11. 11. Operational Risk – Integrated Approach Operational Risk Control SelfAssessment Business Continuity Mitigation of operational risks • Crisis Management Team & Plan • Incident Management Teams • Crisis Management Centre • Work-Area Recovery • Disaster Recovery strategy Insurance Operational Risk Capital
  12. 12. Operational Risk – Integrated Approach Operational Risk Control SelfAssessment Business Continuity Insurance Risk transfer • Placement • Claims Handling • Specific perils e.g. Buildings/Contents, Business Interruption Insurance • Advice & Guidance Operational Risk Capital
  13. 13. Operational Risk – Integrated Approach Operational Risk Control SelfAssessment Business Continuity Capital against unexpected losses • Calculation • Planning Insurance Operational Risk Capital
  14. 14. Operational Risk Components Purpose Vision Strategy 3 Year Strategic Plan External Events e.g. Weather, Terrorism Operational Risk Appetite Operational Risk Capital Change agenda Core Processes Control SelfAssessment Critical Systems Colleagues Operational Risk Key Controls Top-down Operational Risk Profile End-to-end Process view Bottom-up Operational Risk Profile Scenarios Facilities Suppliers & Outsource Partners Business Continuity Resilience Work-Area Recovery Disaster Recovery Incident & Crisis Management Incident & NearMiss Reporting Operational Risk strategy and plan Reporting Insurance Programme Policies Claims
  15. 15. Operational Risk Components Purpose Vision Strategy 3 Year Strategic Plan External Events e.g. Weather, Terrorism Operational Risk Appetite Operational Risk Capital Change agenda Core Processes Control SelfAssessment Critical Systems Colleagues Operational Risk Key Controls Top-down Operational Risk Profile End-to-end Process view Bottom-up Operational Risk Profile Scenarios Facilities Suppliers & Outsource Partners Business Continuity Resilience Work-Area Recovery Disaster Recovery Incident & Crisis Management Incident & NearMiss Reporting Operational Risk strategy and plan Reporting Insurance Programme Policies Claims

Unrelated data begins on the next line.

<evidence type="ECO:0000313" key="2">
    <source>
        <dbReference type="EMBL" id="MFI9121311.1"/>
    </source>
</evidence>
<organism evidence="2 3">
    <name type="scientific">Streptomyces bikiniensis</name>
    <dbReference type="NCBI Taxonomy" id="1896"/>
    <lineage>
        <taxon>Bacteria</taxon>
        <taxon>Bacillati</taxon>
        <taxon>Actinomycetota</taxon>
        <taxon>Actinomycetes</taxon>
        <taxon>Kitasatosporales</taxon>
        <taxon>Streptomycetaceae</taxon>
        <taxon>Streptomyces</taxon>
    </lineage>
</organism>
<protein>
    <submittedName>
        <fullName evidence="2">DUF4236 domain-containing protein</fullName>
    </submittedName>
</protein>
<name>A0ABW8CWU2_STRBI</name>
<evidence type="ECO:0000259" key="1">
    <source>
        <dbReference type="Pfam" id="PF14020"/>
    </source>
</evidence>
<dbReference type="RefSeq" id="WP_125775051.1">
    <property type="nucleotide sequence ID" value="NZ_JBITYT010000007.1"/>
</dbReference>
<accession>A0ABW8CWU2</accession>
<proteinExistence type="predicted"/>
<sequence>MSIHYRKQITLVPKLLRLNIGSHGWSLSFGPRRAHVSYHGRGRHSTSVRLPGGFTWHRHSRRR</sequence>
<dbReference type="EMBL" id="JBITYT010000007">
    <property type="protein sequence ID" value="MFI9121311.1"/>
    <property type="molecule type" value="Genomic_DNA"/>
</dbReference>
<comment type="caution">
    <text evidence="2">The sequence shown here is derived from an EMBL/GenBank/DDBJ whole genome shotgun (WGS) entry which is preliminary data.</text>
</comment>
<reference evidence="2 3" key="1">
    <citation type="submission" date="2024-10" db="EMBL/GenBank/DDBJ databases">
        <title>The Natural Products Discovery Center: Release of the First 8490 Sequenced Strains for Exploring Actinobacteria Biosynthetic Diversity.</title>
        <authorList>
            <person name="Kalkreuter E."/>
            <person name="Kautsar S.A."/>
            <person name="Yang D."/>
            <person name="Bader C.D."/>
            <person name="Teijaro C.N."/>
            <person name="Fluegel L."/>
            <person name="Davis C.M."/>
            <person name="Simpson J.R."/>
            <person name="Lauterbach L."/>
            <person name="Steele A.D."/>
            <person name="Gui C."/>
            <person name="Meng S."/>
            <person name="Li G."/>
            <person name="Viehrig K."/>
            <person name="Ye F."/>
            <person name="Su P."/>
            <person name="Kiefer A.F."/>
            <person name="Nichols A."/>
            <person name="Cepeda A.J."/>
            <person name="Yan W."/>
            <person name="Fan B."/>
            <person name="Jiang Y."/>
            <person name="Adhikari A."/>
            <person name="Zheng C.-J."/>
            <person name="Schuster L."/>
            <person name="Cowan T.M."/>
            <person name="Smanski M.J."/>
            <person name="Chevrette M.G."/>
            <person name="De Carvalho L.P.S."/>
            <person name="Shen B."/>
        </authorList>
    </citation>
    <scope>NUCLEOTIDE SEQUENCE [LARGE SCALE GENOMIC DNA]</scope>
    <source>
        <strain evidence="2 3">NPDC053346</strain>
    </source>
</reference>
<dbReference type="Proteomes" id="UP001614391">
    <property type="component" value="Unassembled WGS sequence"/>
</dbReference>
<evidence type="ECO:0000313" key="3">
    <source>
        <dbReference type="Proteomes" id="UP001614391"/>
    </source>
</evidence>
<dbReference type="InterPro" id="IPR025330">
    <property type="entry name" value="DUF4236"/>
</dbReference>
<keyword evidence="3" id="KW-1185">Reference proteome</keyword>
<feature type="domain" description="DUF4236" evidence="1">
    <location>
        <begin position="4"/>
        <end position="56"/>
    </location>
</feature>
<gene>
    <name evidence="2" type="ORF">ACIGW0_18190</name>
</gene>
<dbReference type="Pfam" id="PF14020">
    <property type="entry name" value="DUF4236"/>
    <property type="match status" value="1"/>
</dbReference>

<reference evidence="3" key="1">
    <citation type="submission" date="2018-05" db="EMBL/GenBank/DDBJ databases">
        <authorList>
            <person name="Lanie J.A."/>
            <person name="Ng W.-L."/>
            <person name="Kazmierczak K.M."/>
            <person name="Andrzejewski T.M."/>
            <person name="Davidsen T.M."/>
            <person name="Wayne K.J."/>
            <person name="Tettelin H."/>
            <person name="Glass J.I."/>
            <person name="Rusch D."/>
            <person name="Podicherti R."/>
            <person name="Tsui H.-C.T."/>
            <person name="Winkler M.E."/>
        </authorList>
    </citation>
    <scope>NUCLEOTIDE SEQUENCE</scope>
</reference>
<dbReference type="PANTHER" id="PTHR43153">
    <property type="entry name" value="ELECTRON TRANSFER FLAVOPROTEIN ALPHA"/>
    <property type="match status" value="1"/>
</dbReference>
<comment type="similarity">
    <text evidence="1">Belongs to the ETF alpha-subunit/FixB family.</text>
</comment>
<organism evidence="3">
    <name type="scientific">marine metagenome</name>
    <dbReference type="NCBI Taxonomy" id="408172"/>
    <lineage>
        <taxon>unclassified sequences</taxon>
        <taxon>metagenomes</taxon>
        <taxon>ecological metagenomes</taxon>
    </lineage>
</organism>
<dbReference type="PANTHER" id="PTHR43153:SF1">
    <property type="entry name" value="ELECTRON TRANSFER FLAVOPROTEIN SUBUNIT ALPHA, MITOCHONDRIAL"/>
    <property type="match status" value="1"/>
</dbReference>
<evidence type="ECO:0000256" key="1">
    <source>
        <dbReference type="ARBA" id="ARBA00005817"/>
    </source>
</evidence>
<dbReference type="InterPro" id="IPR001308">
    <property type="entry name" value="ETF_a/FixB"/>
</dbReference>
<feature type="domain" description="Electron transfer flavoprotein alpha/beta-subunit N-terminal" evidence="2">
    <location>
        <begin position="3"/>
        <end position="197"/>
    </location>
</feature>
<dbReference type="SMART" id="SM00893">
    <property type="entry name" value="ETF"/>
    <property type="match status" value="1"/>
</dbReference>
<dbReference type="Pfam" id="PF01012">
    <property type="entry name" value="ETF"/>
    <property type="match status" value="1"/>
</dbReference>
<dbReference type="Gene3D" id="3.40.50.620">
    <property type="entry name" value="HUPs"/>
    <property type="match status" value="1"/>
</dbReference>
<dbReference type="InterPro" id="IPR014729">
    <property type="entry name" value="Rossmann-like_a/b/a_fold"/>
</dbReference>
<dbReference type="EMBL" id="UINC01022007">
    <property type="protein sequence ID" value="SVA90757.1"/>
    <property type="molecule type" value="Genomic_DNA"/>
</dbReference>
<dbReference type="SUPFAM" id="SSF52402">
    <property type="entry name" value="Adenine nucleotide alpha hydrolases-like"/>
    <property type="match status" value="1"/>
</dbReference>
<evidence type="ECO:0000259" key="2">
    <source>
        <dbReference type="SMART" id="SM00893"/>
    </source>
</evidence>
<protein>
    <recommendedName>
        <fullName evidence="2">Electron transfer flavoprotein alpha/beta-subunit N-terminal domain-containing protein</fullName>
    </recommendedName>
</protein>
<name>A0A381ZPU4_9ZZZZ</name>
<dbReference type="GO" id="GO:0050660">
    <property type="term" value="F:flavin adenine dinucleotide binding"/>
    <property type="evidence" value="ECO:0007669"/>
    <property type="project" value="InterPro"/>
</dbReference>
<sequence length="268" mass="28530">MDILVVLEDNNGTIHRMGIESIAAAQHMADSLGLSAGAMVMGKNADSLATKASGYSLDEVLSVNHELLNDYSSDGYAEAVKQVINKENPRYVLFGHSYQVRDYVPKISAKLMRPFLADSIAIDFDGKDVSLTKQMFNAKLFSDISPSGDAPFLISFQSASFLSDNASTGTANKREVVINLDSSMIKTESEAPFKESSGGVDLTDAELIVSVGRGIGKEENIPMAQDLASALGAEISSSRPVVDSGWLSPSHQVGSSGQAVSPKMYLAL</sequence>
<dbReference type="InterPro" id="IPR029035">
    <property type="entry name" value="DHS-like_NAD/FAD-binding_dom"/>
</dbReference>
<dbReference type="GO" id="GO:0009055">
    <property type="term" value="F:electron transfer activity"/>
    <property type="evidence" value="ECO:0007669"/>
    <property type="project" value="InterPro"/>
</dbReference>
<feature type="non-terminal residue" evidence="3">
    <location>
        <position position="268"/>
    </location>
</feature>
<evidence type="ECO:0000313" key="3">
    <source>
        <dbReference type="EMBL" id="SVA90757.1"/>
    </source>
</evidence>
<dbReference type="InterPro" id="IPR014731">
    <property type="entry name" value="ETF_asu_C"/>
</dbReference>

16. 16. Embedding the Culture • Business buy-in of paramount importance • Incident Management framework known and utilised – importance of exercising • Risk Division seen as involved – not sat in Ivory Towers • Part of the solution, not part of the problem - BC & Op Risk representatives heavily involved in Incident Management • Keep things simple – common language • Linked to the CFS customer promise
  17. 17. Incident Framework Crisis Management Team Escalate up Incident Management Teams Operational Risk (incl. BCM) IS Service Continuity Business units / areas BC plan owners and Plan co-ordinators Cascade down
  18. 18. Incident Management Team - Structure
  19. 19. Integrated Approach
  20. 20. Conclusions • An effective, and consistent framework • Can be used to define overall risk appetite at Board level • Practical considerations – both areas need policies & procedures • Simple for the business • Aligned to business processes • Crucial that it’s accepted from a cultural perspective within the newly merged organisation • Potential to drive efficiencies and cost-savings
  21. 21. Thank You Any Further Questions – Chris.Lintern@cfs.coop